ThoseBackPages - I am an adult. You are absolutely right on that account. It is hard to buy food when you have to depend on other for half, or more than half, the money to pay for the cost of eating. Being on a fixed income stinks and one is budgeted down to the penny. From this point forward it is a work in progress. I do want to thank you for your honesty. You are right about what I should and shouldn't eat. But onaughmae is right about control. It is a battle and struggle. I have to learn to find that happy medium. And I also have to learn control. Treats every once in a while is wonderful. That's what makes them treats. ThoseBackPages - You're not bitter. You're right for the most part. Thanks.

Onlymep - If you read above, I can't drink diet soda. It causes me to have migraines. Thanks for the article. Very interesting read.
 

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I was in the same boat!

Hi! I don't post things on many sites but I have been having trouble controlling my glucose levels. I came across this site and everyone seems so supportive and nice, so I thought this couldn't hurt. Let me introduce myself. I've been a diabetic for 14+ years and have never had real control over this disease. I actually took it as a joke when I was first diagnosed. I was a kid and young and didn't realize how serious this disease really is. I now work extremly close with an endocrinologist, a nutritionist, a chronic disease manager (or diabetes educator), a therapist, and many other medical professionals to control or help control my diabetes. The one problem I have had in the past (and still do) is giving myself insulin at mealtimes. I either forget or get too lazy. I'm also afraid that I'm going to bottom out. The hypoglycemia I suffer is absolutely terrible. When I correct those lows I always overcorrect, so my numbers swing super high. Then it is a catch up game the rest of the day. I currently take Humalog, with meals and for correcting. I also take U-500 (Humalin) insulin three times a day. I take no other diabetes medications. I test about six to eight times a day to gain better control of my diabetes. I have a horrible diet, I drink regular soda, which I'm trying to cut out of my everyday diet. I eat chips and junk food. I do love cooking however and do so whenever I can. But I do not follow a diabetic diet or make very good food choices. I do eat lower carb foods and lower fat foods and try to incorporate these into the meals I make. I do have a problem with making food in my house - my partner is not a diabetic and is a picky eater. A lot of my food decisions are based on what is brought home from the store and the meals we try to plan for the next few days. I try to accommodate the different tastes instead of my needs. I don't mind but my diabetes is suffering because of that decision. So my goals are to get better control of my diabetes and to eat better and lose some weight. Does anyone have any advice for any of these topics, particularly remembering insulin at mealtimes, tricking the picky eater and cooking better? Thank you!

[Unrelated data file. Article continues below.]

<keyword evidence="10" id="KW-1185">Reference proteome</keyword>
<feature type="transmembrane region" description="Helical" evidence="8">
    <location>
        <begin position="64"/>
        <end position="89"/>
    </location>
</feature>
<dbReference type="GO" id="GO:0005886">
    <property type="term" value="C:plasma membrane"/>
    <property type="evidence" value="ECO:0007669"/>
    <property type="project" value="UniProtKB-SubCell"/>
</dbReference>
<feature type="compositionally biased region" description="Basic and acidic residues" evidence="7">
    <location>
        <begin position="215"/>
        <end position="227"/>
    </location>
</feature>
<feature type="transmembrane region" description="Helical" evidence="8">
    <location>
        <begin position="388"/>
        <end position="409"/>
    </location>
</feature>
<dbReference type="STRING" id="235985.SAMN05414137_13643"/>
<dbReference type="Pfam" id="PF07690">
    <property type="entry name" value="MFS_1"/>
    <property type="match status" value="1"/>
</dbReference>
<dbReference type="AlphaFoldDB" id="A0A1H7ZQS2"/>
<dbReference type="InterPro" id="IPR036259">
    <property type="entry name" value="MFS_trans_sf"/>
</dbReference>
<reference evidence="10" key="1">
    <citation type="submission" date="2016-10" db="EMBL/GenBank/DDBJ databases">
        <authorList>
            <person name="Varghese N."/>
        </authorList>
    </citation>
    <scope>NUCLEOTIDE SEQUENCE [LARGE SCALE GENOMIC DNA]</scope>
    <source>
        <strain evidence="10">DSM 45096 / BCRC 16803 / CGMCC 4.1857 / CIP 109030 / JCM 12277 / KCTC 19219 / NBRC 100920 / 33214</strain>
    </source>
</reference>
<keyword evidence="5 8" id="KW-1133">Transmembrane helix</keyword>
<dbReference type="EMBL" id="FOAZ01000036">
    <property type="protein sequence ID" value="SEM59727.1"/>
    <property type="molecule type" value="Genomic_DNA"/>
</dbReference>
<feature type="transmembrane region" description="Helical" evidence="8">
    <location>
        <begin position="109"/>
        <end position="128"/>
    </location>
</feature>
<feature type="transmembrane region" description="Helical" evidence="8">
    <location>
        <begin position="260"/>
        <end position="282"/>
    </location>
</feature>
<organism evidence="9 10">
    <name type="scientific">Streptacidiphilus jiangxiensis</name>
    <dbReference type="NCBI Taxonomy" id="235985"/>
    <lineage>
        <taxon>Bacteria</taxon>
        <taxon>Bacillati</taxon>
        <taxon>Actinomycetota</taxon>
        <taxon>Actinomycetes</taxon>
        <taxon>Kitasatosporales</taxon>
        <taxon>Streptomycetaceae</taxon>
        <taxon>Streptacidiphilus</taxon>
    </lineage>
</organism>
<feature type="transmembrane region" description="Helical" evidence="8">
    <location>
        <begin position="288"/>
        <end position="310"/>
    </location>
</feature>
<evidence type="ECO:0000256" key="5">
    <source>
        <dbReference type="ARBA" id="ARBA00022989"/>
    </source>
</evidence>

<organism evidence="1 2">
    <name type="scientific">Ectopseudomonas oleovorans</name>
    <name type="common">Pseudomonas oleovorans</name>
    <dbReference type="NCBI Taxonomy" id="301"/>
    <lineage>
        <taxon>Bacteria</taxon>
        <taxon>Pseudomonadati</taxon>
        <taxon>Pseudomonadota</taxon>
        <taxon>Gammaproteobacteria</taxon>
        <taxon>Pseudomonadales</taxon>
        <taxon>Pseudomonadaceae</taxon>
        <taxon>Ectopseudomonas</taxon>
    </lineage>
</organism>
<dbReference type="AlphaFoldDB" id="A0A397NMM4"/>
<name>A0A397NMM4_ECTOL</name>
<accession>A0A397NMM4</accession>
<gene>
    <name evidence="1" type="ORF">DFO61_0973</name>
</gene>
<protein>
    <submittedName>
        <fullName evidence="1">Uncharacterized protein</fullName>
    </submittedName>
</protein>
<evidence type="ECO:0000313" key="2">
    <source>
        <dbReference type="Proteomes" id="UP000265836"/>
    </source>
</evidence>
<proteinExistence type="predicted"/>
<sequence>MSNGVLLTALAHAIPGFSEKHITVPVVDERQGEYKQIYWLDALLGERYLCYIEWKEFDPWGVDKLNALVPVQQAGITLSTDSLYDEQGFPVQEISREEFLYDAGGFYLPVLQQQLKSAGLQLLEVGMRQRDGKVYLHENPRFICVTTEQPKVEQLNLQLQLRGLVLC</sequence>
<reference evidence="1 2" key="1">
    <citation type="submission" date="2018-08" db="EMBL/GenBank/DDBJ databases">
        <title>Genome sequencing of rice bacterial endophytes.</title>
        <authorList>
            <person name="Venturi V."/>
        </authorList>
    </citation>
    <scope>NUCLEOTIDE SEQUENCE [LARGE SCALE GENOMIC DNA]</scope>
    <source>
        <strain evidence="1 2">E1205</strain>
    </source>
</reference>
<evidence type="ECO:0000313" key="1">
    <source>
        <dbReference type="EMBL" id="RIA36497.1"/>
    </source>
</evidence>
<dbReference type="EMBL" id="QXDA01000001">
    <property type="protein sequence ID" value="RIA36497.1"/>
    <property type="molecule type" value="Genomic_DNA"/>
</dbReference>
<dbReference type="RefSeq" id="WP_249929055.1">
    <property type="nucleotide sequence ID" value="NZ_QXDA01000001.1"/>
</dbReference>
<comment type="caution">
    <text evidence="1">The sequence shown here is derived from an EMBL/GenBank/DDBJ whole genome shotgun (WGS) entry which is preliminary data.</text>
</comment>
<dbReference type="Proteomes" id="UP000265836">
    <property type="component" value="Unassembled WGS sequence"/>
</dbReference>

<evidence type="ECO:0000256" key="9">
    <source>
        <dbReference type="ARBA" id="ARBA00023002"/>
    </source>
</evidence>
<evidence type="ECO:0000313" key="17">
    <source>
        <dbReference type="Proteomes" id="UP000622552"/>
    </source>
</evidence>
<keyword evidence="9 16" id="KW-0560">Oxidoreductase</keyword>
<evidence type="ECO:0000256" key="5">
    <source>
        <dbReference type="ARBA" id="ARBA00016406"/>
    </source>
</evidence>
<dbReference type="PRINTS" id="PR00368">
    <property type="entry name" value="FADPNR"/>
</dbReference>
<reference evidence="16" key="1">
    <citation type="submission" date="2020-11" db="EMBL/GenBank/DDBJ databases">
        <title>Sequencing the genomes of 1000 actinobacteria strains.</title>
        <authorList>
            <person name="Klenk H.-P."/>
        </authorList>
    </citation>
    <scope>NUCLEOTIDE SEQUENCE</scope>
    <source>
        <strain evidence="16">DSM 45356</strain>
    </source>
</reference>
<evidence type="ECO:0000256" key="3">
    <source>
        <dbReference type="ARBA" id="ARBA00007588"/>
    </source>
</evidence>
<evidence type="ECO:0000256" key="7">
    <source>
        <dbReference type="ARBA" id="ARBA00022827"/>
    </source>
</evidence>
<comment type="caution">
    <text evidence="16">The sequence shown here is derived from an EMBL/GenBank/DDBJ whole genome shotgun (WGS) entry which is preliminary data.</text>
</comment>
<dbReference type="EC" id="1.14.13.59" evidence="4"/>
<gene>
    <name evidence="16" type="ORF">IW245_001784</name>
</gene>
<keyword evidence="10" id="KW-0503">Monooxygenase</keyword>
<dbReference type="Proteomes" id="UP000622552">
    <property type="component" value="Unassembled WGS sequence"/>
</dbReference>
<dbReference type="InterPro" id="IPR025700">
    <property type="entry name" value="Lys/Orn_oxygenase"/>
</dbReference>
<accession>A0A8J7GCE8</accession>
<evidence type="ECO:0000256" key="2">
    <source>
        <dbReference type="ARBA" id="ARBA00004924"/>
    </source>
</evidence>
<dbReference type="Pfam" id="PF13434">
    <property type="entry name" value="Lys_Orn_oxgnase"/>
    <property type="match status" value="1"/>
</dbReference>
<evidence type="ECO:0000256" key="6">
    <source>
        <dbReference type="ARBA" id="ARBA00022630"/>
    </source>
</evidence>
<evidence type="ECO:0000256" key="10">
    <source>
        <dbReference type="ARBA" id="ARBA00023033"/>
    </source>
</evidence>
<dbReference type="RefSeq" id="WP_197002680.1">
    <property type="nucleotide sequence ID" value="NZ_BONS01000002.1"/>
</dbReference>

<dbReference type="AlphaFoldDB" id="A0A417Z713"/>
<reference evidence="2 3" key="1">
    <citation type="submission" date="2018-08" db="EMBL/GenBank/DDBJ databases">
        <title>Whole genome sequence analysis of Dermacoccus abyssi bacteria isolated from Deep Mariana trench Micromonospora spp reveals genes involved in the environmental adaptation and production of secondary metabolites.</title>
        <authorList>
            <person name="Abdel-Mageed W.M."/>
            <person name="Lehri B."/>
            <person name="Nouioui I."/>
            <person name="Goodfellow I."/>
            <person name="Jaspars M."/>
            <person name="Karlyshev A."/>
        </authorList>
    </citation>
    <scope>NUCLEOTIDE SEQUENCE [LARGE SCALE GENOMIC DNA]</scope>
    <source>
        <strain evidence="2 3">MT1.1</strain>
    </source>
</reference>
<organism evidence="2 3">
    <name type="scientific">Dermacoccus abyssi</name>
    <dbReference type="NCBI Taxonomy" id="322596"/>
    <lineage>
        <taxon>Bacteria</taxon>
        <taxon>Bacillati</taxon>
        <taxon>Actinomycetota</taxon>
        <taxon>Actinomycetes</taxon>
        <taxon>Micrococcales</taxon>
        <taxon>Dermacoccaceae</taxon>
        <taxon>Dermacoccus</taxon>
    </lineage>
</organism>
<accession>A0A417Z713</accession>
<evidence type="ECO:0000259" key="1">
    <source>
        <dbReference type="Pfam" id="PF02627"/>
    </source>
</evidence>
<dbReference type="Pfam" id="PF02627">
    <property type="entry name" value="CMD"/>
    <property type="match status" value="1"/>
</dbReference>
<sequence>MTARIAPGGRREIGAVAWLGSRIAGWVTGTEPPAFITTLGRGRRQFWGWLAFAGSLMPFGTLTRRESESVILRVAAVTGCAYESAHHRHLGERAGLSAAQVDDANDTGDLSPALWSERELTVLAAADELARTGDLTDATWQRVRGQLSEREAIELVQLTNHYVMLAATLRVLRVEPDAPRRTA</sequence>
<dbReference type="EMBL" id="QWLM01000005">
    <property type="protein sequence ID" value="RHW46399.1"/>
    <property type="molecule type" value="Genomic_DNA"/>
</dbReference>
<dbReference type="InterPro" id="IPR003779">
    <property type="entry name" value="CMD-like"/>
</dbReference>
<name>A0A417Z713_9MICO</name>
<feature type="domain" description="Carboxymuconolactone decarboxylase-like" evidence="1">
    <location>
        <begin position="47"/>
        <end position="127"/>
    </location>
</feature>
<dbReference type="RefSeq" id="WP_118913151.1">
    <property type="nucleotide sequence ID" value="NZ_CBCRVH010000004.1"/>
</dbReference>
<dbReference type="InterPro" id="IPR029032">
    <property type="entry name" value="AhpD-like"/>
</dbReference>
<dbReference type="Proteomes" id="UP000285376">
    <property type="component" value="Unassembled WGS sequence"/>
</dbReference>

Charlie: I just joined this site so I'm not sure I am replying in the right place but you sound like me after 10 or 15 years of having the disease. I was diagnosed at 27 and didn't really handle it well until I was in my 40's. I was lucky in that I was able to enroll in a research project for an internal insulin pump sponsored by MiniMed. That study went on way past the year or two they thought it would. I had an internal pump for 17 years (3 different pumps). I went from A1Cs above 10 and retinopathy needing laser surgery to A1Cs in the 6's but the program ended and my consolation prize was an external pump and a glucose sensor. These tools are not as good but I am getting used to them. I would recommend a pump and a sensor from some manufacturer because they tell you where you are every 5 to 10 minutes and help you plan your meal bolus and your basal rate. I still have "orange juice" lows and annoying highs but I do feel I am more in control. I would recommend that you talk to as many people that have different kinds of pumps and sensors and look into whether insurance covers some of the cost. In the long run I think that will be the answer until they find a cure for the dumb disease. - Charlie